|While you can use it to make cold coffee similar to that from a french press, the Sowden Soft Brew gives you more flexibility in that you can use different grind consistencies. The microfilter features over a million tiny holes that enable you to brew with even the finest grind, producing a richer cup or more concentrated coffee in a similar amount of time. This can also be used for make hot coffee, as well.|
|It may look like a science experiment, but the science of the Chemex is easier than it looks. Unlike the french press and Sowden, you’re going to start your coffee out hot and as it brews it’ll cool down in the second chamber. All it takes is placing a good amount of ice in the bottom chamber, placing a paper filter in the top chamber, filling it up with your desired amount of coffee, pouring hot water over the coffee and watch as the coffee is extracted on to the ice giving you a smooth, cold and refreshing cup o’ java.|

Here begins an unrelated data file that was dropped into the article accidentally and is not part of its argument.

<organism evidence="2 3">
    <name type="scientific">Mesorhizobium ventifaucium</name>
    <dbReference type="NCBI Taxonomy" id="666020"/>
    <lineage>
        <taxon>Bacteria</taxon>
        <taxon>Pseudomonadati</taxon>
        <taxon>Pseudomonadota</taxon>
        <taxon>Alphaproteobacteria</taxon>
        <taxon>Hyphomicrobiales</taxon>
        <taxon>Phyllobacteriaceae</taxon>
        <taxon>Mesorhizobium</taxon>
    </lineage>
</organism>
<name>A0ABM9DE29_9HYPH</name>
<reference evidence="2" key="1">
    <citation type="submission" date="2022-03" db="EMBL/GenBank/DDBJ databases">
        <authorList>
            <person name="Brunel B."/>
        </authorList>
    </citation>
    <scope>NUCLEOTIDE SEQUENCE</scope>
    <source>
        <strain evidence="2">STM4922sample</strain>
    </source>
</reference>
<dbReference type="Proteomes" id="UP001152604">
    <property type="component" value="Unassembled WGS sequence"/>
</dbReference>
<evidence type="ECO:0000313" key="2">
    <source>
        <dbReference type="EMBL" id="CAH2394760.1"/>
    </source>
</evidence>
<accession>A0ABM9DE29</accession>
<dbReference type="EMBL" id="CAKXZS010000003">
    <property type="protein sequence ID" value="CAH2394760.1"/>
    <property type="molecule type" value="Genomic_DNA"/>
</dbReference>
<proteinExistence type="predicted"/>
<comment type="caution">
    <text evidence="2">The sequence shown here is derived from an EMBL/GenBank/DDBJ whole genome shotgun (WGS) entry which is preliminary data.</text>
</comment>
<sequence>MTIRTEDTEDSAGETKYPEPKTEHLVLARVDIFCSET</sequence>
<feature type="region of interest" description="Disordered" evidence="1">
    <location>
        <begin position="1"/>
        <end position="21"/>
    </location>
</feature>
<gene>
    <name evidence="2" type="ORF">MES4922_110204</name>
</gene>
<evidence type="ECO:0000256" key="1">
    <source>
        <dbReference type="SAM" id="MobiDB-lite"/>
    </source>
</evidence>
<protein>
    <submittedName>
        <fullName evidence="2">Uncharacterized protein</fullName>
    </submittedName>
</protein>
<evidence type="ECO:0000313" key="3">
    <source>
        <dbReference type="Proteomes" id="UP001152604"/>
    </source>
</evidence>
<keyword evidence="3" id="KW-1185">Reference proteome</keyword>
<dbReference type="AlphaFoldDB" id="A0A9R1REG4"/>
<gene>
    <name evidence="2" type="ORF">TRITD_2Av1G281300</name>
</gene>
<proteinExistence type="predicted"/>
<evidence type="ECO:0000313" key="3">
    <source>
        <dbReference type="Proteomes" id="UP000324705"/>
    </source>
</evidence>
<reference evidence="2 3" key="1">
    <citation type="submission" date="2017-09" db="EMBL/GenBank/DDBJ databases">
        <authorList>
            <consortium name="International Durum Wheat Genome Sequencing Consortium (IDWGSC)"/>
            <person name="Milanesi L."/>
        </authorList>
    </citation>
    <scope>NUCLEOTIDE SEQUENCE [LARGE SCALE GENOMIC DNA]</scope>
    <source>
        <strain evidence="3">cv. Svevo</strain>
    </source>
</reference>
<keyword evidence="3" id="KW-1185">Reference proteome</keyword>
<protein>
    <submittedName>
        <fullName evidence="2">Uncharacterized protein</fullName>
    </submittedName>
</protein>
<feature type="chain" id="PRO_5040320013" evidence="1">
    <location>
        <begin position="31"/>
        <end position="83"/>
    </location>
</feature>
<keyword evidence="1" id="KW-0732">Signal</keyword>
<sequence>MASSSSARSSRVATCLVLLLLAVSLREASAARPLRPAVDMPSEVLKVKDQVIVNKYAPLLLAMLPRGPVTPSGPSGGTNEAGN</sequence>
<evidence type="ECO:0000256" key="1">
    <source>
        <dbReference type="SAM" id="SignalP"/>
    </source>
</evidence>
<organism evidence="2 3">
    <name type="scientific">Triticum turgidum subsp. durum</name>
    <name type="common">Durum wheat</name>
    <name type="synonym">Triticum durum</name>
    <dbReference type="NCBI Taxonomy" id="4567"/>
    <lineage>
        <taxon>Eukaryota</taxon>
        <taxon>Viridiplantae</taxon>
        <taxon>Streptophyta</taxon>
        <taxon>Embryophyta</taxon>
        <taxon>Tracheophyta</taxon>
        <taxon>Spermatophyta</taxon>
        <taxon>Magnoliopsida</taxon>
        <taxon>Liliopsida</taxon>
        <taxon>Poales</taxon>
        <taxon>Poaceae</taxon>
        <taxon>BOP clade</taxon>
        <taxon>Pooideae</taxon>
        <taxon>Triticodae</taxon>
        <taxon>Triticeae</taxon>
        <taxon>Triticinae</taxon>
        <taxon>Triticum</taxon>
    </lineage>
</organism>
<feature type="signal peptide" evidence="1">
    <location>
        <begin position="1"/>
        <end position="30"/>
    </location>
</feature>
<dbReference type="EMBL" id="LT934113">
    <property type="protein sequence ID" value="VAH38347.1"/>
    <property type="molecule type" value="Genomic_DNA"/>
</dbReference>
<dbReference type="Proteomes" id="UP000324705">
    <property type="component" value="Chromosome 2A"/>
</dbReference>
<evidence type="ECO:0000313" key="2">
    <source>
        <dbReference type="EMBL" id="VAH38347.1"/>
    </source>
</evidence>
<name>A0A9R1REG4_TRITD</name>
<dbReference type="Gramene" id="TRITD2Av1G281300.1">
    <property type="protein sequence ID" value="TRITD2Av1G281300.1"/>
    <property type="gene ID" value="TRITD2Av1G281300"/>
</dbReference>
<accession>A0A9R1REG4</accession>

Hario Cold Brew/Mini Pot
|Made specially for cold brewing, the Hario Cold Brew and Mini Pots come in a sleek glass pitcher that will guarantee you will extract the most flavor out of your coffee. No need to heat up your water, whether it be cold or room temperature, fill up your pot’s nylon filter basket with coarse grounds, pour the water and brew it in the fridge for about 12 to 24 hours. You won’t need to finish your brew all in one sitting as it can keep for up to one month in a sealed container.|
Hario Cold Brew Dripper
|If you’re fancy and have a lot of time on your hands, the the Hario Cold Water Dripper is what you need. A unique way of making your average cup of coffee or coffee concentrate, this dripper uses the classic cold-drip method. With every drop of water per second it saturates your coffee and drip by drip it will extract 26 oz. of coffee concentrate in about 5 hours. With a little more patience and learning curve, once you get the hang of it you’ll be sipping on some non-oily and acidic-free java.|
In search of a small single boiler espresso machine? Check out how these three models from Saeco stack up.